His house is located near my school. Our village was supposedly a hard hit area both during the “g” and in the invasions and violence that followed in the time after the “g.” I think that some of the people in our area are closed off and distrusting because of the horrible things they’ve experienced.
It all hit me at the wrong time. Feeling sick made it difficult for me to muster up any positivity. By the time school rolled around, I was too sick to teach. I went to Kigali numerous times for lab work that was always inconclusive. I was asked if I was depressed. Well, yes, you’d be depressed too if you couldn’t control your bodily functions. Things went on like this for about three months. I felt homesick and sad. I felt sad because I wasn’t doing anything. I felt sad because I practically lived in my pit latrine, which meant I was having absolutely no interactions with anyone except Tristan. I was eventually given treatment for amoebas, which had previously been avoided because they had no idea what the heck my problem was and treatment for amoebas is notoriously unpleasant.
It worked. After I finished my treatment and killed whatever was living inside of me, everything seemed to turn around. I had energy. I could leave the house.
We took a much needed vacation during the school break to recharge our batteries and adjust our perspectives. We spent two weeks in beautiful Thailand and had an amazing time (more on that later).
We arrived back to Rwanda for our in service training. It helped us refocus and we returned to our village, cautiously optimistic and ready to accomplish something. Things are slowly progressing and getting much better. I am teaching the equivalent of 10th, 11th, and 12th grade English Communication Skills at a Catholic boarding school for girls. I have about 240 students. Tristan is working at his school to organize the library, establish a functional check-out system, fix several broken computers and set up a computer skills class. I’m getting to the point of where I think I can do this. And be happy about it.
We focus on appreciating the little things. The shop owner who we buy bread from, who will occasionally throw in a few free pieces with a smile. The women who know me by name and watch me clumsily descend the slippery rock steps down from my school, yelling out “Komera!” (“Be strong!”) with each step because they’ve watched me trip over myself/fall down so many times. Our friend, Emile, who occasionally walks with us around the community and outlandishly yells at people who don’t respond to our greetings or who insist on calling us Mzungu instead of our names.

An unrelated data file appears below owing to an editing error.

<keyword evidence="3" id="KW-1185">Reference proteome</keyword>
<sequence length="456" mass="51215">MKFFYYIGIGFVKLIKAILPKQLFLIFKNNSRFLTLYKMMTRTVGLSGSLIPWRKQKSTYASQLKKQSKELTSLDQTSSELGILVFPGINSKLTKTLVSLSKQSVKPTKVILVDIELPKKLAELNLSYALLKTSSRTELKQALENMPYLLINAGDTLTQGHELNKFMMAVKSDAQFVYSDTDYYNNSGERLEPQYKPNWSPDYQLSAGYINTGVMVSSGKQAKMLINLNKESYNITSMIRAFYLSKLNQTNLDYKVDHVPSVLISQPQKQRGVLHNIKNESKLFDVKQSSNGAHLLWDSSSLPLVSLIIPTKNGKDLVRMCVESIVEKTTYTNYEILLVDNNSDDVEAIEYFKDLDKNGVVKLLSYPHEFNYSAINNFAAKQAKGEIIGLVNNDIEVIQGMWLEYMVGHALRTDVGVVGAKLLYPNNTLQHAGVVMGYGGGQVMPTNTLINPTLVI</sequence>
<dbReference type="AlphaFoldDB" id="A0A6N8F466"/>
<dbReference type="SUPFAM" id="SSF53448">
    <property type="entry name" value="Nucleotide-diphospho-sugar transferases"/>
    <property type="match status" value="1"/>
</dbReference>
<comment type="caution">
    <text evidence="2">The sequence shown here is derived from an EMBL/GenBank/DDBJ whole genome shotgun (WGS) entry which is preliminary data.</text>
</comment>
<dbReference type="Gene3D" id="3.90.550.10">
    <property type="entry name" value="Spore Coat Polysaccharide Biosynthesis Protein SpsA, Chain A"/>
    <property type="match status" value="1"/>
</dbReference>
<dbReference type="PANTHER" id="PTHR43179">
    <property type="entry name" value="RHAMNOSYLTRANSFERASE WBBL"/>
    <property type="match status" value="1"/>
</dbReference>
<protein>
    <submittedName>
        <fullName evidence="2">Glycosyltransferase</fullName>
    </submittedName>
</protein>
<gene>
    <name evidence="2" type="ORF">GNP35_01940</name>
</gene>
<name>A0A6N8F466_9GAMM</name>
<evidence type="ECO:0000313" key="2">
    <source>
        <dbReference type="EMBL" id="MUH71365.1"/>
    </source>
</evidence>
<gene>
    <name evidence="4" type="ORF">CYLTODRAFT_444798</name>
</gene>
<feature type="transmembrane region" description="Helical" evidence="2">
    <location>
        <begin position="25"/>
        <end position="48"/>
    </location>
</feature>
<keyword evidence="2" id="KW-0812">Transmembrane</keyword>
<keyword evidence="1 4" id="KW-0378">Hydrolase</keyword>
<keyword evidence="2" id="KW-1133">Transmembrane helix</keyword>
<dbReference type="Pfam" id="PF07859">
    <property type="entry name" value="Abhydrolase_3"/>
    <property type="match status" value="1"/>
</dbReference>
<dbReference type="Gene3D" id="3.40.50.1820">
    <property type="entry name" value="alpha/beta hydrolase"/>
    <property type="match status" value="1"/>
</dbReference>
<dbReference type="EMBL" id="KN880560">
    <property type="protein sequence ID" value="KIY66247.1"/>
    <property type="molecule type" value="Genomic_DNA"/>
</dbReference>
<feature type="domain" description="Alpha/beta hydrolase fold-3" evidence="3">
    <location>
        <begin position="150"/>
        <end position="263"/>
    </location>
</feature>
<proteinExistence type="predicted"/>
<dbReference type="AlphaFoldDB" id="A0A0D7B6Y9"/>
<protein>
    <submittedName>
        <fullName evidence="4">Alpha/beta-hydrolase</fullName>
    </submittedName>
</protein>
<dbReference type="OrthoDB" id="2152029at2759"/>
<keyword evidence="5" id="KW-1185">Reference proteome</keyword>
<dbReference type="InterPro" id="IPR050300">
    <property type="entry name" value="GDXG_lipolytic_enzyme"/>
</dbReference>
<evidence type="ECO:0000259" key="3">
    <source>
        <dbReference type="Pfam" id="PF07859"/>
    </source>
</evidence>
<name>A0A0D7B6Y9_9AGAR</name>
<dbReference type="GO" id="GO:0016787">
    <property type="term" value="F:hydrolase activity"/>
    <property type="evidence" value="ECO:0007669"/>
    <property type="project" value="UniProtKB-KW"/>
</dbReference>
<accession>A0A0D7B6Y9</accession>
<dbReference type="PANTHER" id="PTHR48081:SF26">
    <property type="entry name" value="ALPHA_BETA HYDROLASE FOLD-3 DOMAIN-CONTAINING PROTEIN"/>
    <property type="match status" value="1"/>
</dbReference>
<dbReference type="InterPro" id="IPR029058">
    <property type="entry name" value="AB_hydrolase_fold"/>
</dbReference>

“HEY. MWIRIWE.” (GOOD AFTERNOON.)
“AMAKURU?” (HOW ARE YOU?)
“OYA MZUNGU. YITWA RAHSHELI. YITWA TREESTAHN.” (NO MZUNGU. HER NAME IS RACHEL. HIS NAME IS TRISTAN.)
And my students.
My students are my favorite part of being here. I teach five classes. Two 10th grade, two 11th grade, and one 12th grade. They range in age from 16 to their mid 20′s. I absolutely love teaching older girls. I established on the first day of class that questions are good and they are free to ask me whatever they want. Students were typically discouraged from asking questions in the Rwandan school system. This is starting to change, but is still regularly practiced in most locations. Most kids don’t ask questions because they’re afraid of looking stupid. I think I’ve managed to convince my girls that questions are good because they seem to have no shortage of them for me. They’re very curious about American culture and the opinions of the strange American girl who teaches them.
Some of my favorite questions so far:
“Does Lady Gaga have both sexes?”
“What is the Illuminati?”
“How many machines do you have to do things for you in America?”
“Which machine is your most loved machine?” (They forget how to use the word “favorite.”)
All of my students are very sweet, especially my 10th graders. They always tell me how much they enjoy their classes and have asked me to teach through their study hours on more than one occasion. They love debating and I feel like I can almost see their thoughts moving rapidly around their heads like cogs in a machine, as they rush to think of how to make their next arguments. They ask to discuss gender and women’s rights fairly often and many of the girls are quite passionate about it. We recently had a debate about whether or not a woman would make a good president and I taught them about the current President of Liberia, Ellen Johnson-Sirleaf, who is also the first woman president in Africa. At the end of their debate, I shared a comment that Rwanda’s President Paul Kagame made recently. He said that he wanted the next President of Rwanda to be a woman. My students’ faces lit up. I often see excited little fires burning brightly behind their eyes when we talk about equality and gender. These girls are going somewhere and I love being part of it.
ps: I’m going to update on a more regular basis now that I’m not hosting any parasites and I’m actually doing something of value with my time.